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Algerian academic calls on Muslims to re-examine the past

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  • Algerian academic calls on Muslims to re-examine the past


    At a conference on Sunday (March 25th) Mohamed Arkoun, professor of History of Islamic Thought at the Sorbonne in Paris, called on Muslims to re-read the history of their relations with Europe and to develop their academic curricula "to catch up with the march of civilization that passed them by".

    Along with Tunisian and Moroccan scholars Hicham Djait and Mohamed Abed Al-Jabri, Algerian Mohamed Arkoun is considered one of the most prominent advocates for modernisation of religious discourse. Their writings are highly controversial in the Islamic world.

    Sunday morning's conference was organized by the Tunisian General Labour Union and was attended by both university academics and syndicate leaders. Explaining why he had invited Arkoun to speak at the event, Union Secretary-General Abdulsalam Jarad said, "unionists always endeavour to fortify bridges of dialog and interconnection with intellectuals and innovators in the Maghreb region."

    Giving a lecture entitled "Critique of the Relationship between Europe, Islam and the Arab World", Arkoun said that Arabs and Muslims are unable to take part in producing history because "We forsook modernity and…we shut the door on it under the pretext of defending our convictions and our identity."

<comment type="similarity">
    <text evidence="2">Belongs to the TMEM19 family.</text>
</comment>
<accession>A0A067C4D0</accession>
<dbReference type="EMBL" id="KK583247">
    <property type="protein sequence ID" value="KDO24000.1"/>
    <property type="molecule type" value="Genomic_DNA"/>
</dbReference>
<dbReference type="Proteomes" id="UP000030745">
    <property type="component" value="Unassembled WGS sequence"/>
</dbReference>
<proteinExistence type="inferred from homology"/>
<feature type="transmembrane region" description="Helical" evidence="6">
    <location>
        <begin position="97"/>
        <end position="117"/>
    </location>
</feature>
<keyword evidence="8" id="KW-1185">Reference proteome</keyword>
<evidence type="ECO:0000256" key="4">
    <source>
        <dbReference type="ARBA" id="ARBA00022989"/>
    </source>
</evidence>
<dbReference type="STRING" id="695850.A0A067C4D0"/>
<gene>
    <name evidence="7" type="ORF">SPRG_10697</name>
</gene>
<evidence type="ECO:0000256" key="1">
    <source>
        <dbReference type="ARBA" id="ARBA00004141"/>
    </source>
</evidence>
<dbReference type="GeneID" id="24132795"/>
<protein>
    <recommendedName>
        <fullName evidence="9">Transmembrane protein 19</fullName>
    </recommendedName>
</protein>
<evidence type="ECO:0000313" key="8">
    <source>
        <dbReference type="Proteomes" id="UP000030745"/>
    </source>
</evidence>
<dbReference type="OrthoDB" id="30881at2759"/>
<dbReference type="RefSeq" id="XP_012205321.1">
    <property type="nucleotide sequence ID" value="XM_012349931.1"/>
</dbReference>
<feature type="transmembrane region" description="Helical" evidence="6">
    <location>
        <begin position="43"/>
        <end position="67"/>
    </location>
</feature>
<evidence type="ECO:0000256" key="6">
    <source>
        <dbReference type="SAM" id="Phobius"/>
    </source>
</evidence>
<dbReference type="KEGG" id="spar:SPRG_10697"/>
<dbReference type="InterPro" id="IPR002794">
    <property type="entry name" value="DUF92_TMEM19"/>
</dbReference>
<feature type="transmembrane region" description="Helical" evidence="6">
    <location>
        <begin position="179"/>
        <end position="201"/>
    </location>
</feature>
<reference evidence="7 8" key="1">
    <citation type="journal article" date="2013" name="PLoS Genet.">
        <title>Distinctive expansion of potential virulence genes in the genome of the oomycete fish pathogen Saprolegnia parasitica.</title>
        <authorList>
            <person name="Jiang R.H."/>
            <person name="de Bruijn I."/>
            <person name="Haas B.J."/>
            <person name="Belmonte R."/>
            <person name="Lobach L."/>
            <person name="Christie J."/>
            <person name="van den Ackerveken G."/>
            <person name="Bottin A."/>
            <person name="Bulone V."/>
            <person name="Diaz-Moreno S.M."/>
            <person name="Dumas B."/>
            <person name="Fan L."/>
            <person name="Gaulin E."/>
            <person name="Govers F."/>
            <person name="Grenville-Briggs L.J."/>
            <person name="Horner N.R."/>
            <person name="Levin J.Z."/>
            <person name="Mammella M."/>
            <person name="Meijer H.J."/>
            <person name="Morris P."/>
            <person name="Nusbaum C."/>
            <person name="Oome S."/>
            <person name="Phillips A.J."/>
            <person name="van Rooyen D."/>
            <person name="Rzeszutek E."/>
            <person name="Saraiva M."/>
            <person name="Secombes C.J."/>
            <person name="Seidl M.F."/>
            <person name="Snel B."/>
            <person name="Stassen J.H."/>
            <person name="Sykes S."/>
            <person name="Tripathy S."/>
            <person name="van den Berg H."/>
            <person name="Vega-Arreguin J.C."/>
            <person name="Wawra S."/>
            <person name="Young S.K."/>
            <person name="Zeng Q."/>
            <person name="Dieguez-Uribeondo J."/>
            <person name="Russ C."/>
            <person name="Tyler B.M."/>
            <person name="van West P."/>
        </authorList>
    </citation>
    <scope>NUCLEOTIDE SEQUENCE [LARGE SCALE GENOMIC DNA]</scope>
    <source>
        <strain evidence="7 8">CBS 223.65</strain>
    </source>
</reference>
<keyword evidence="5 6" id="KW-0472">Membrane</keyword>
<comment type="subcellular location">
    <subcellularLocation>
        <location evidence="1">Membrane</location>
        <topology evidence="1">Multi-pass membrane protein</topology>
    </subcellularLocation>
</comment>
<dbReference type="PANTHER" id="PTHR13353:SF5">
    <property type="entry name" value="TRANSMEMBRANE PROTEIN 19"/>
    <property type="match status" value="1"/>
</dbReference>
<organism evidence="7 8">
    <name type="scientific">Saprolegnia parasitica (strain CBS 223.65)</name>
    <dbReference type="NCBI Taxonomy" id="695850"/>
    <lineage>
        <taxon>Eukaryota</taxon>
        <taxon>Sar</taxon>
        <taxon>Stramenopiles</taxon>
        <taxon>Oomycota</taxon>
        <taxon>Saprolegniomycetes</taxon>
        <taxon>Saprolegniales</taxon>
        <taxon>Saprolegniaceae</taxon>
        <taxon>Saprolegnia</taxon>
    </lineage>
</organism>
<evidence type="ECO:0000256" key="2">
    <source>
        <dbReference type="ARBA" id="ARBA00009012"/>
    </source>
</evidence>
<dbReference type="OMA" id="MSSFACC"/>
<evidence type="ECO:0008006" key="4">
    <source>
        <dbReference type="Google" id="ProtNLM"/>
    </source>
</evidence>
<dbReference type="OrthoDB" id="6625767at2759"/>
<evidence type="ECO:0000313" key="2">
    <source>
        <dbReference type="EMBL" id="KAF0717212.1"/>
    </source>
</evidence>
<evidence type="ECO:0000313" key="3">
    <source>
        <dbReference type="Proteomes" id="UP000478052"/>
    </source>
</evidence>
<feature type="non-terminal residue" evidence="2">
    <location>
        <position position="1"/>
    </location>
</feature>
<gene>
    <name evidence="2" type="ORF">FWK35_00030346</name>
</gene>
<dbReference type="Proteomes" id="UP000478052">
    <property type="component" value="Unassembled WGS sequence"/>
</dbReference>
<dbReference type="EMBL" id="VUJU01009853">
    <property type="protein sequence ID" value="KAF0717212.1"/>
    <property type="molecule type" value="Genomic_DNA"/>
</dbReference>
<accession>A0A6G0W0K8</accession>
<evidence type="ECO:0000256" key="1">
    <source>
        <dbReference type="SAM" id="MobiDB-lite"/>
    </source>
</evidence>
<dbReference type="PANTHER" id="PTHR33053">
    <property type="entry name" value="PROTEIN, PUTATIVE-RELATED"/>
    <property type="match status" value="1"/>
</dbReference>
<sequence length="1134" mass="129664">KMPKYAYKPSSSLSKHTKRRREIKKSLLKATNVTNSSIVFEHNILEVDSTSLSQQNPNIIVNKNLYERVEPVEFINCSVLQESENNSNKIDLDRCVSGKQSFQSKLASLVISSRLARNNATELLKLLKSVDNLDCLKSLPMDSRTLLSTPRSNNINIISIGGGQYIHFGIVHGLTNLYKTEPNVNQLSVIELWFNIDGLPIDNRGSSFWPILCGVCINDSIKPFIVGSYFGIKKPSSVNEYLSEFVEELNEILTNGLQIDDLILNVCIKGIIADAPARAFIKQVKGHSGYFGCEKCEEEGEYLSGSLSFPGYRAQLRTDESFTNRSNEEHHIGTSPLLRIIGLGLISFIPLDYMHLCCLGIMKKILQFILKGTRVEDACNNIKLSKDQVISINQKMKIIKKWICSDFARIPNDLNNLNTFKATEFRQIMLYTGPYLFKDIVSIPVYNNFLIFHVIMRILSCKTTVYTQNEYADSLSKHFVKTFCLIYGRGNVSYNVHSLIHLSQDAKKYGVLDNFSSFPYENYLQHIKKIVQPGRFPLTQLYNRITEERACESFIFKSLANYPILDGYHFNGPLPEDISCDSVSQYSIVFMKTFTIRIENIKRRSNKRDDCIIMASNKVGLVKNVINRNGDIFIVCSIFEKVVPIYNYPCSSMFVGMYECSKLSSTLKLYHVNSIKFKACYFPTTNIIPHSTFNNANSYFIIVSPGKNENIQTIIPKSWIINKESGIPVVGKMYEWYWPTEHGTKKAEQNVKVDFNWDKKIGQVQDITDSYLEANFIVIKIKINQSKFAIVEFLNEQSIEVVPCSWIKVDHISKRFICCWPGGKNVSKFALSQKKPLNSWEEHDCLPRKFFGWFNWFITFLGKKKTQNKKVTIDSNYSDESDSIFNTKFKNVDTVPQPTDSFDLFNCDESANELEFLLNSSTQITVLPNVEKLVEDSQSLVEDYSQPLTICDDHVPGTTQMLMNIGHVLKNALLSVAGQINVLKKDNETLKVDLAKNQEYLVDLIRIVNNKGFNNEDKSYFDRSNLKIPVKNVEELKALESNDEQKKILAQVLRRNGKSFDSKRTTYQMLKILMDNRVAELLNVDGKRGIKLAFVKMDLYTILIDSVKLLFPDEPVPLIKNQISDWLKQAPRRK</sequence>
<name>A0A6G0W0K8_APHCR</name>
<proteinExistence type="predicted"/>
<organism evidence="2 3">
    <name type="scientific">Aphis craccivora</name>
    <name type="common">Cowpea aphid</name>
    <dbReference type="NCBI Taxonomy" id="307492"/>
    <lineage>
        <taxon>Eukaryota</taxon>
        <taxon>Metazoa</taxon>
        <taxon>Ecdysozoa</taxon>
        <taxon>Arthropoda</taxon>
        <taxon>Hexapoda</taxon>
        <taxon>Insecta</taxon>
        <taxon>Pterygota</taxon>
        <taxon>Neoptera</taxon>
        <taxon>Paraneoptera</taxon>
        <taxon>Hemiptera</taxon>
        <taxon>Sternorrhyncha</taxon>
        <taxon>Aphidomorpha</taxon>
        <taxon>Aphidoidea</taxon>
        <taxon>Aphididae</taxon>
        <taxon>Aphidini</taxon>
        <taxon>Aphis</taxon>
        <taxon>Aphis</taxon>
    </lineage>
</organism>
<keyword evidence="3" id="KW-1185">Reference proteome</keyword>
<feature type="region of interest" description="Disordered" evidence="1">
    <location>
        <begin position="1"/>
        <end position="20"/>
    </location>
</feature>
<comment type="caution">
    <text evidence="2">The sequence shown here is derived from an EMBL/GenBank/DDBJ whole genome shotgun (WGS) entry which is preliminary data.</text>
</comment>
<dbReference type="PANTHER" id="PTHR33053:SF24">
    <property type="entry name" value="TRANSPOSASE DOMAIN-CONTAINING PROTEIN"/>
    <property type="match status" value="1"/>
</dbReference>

Arkoun bemoaned the widespread abandonment of modernizing texts and called for universities to open up to teaching and studying the comparative history of theology. "What happened to Ibn Khaldun’s Muqadama? Did the historians read it and did they teach it to their students?" he asked. "I think it was buried like Ibn Rushd was buried."

    Arkoun recalled the situation between 632 and 1250 AD, "when Arabic was the language of civilisations,…of reason, of scientific research and of enlightenment…Since the 13th century, Muslims and Arabs have closed themselves off and stayed inside the shell of the past," he added. "[T]hey fell into the trap of ideological Islam, which doesn’t pose questions and is afraid of posing them. Others advanced in Europe and outside of Europe, where philosophical thought did not stop engaging in inquiry and progress."

    Speaking on future relations between the Maghreb and European spheres, Arkoun said we must first scientifically assess the past. "Building the European Union is an intellectual-political event on par with the emergence of the age of enlightenment in the 18th century. [B]uilding the European Union means a break with the nation state, [because] they decided to make the entire European region into an open citizenship area."

    Arkoun added, "Faced with this intellectual and humanitarian revolution in Europe, we still look at what happened as if it… doesn’t concern us. We didn’t derive any lesson from it."

    In conclusion, Arkoun pondered, "We in the Maghreb region must ask ourselves why we failed in building a Maghreb Union."

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